Apple has begun launching international Web sites to promote the iPad, and the Australian page comes with a small footnote that reads: "iBooks available in the U.S. only."
iBooks is a new application unveiled by Apple Wednesday that features a 3D virtual bookshelf with a user's personal collection. It also contains a link to the iBookstore, which allows users to purchase and download books from a variety of publishers.
"We've got five of the largest publishers in the world that are supporting us in this and are going to have all of their books on the store," CEO Steve Jobs said during Wednesday's keynote. "And we're going to open up the floodgates for the rest of the publishers in the world starting this afternoon."
Highlighted in the presentation were HarperCollins, Penguin, Simon & Schuster, Macmillan and Hachette Book Group. Many of those companies were revealed weeks ago to be in talks with Apple.
But absent Wednesday was one major publisher that claims to have a part in the iBookstore: McGraw-Hill.
Appearing on television Tuesday, Terry McGraw, CEO of publisher McGraw-Hill, revealed that the iPad would run the iPhone OS and would allow software to be "transferrable" between the iPad and the iPhone.
McGraw's comments came as speculation over the iPad, then simply known as a forthcoming tablet from Apple, was at a fever pitch, less than 24 hours before Apple's planned product unveiling. McGraw also gave the first official confirmation that the iPad would run the iPhone OS, revealing a crucial element of the then-secret device prior to Jobs' presentation.
Update: Contacted by DigitalDaily, a McGraw-Hill spokesperson said the CEO's comments about the iPad were merely speculative, and the company had no prior information on the device.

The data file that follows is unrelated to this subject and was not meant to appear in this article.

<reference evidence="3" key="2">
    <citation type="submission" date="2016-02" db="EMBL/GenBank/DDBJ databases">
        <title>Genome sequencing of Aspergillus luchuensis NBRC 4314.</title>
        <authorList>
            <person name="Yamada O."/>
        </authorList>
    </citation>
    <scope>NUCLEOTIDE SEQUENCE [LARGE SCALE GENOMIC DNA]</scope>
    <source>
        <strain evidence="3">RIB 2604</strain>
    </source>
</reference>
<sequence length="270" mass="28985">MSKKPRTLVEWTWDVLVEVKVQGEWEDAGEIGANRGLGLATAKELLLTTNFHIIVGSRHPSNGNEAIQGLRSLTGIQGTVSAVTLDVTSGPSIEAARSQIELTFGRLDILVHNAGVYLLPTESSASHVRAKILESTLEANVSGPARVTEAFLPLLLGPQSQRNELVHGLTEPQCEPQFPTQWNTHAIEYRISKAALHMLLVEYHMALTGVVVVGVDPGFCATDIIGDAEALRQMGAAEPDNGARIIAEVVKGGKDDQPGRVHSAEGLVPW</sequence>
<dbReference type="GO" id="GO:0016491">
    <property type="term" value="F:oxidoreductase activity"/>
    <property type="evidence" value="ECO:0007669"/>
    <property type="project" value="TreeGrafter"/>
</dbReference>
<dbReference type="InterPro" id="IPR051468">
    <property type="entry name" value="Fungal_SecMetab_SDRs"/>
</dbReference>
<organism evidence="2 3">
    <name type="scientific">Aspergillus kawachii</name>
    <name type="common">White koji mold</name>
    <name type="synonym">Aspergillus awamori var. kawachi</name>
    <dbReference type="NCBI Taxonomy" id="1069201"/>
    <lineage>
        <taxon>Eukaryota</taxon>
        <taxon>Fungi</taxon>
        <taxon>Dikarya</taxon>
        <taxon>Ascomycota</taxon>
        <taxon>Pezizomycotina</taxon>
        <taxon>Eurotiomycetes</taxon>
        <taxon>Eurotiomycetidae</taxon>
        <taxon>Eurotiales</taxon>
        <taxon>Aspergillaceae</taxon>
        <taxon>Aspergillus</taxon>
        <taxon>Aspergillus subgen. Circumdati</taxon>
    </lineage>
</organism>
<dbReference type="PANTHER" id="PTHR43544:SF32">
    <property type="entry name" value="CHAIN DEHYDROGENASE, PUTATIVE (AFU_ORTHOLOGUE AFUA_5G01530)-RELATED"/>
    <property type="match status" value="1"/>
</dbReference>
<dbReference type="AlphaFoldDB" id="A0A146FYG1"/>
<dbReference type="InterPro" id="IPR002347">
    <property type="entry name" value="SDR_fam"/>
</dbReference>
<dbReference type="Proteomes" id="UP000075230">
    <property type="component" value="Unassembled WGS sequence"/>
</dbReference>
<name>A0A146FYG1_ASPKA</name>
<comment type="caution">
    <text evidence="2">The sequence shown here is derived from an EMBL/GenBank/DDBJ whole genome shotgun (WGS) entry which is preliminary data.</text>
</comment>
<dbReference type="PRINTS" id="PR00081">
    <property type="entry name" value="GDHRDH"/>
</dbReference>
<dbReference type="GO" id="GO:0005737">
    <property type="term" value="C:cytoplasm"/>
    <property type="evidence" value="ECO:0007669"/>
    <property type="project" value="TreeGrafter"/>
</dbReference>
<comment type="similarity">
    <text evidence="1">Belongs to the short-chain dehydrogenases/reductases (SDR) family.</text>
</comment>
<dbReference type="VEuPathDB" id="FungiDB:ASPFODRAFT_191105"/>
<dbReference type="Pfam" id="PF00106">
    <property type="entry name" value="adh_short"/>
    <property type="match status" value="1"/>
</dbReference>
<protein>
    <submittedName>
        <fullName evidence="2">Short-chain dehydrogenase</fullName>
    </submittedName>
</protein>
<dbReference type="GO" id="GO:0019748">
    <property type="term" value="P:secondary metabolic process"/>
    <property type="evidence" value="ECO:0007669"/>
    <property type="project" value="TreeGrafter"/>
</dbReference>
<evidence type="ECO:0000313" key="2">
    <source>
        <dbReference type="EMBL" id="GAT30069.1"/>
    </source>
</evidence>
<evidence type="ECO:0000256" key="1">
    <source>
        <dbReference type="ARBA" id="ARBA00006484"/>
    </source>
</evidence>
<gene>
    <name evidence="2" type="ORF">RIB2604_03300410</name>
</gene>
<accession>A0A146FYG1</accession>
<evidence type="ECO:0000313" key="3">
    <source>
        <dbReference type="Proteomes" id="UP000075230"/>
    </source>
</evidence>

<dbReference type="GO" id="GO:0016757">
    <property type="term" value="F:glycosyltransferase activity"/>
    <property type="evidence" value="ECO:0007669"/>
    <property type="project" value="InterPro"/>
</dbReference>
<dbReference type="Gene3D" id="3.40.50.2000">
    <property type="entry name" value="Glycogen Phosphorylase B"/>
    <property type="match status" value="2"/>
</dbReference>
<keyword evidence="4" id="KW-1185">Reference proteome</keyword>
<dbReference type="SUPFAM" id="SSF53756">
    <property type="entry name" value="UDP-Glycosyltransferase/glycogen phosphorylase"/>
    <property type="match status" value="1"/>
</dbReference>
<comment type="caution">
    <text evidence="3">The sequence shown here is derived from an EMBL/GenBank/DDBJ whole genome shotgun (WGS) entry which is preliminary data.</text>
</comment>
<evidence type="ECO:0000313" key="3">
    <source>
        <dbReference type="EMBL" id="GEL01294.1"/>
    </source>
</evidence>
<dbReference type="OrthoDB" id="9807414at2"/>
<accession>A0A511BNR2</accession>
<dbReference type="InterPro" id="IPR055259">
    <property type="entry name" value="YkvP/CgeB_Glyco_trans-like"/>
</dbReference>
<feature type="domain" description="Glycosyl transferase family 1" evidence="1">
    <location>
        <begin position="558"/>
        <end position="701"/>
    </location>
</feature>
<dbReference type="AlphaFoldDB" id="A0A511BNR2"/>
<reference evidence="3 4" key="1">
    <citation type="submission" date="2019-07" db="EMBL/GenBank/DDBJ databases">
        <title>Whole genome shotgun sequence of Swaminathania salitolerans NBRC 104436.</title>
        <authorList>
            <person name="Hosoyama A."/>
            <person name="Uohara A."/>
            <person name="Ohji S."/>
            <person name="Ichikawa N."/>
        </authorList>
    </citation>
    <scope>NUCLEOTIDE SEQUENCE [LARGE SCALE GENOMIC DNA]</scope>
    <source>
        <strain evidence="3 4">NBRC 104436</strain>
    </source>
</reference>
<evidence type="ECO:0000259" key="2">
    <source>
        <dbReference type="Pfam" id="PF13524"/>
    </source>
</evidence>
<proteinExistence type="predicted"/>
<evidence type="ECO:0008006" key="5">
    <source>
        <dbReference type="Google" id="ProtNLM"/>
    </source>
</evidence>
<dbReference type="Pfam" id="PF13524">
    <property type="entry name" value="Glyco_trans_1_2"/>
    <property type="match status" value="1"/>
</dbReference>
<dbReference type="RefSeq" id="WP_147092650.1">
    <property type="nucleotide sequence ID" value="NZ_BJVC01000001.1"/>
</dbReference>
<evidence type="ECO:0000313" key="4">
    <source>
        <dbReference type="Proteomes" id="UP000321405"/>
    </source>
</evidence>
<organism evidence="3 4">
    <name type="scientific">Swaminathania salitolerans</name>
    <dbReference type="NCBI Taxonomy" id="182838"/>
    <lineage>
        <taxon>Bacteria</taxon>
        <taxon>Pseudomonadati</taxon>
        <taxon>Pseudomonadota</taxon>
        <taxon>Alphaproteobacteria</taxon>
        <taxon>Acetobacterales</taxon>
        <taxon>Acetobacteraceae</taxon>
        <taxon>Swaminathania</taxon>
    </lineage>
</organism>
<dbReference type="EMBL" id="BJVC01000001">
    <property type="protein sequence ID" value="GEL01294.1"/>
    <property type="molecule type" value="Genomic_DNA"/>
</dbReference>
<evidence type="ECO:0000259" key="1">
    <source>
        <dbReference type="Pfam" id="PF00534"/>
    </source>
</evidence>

Some other publications have outright stated that McGraw-Hill was ousted from Wednesday's event due to McGraw's comments. But the company noted Wednesday that Apple featured only the products of trade publishers during the keynote. McGraw-Hill's education programs were never a part of the negotiations.
"(McGraw's) speculative comments about Appleâs pending launch, which he shared earlier in the day in a call with investors, were simply intended to suggest that if the new device were to use iPhone applications, many of our education products would be compatible with the technology and could be made easily available on it," the statement said. "Unfortunately, it seems that many mistakenly interpreted his comments as being more specific to yesterdayâs announcement."
The iPad runs iPhone OS 3.2, a new version of the mobile operating system that, for the moment, is iPad-only. On Wednesday, Apple released a new software development kit that allows developers to test their existing iPhone applications or create new iPad-specific ones in a new iPad "simulator."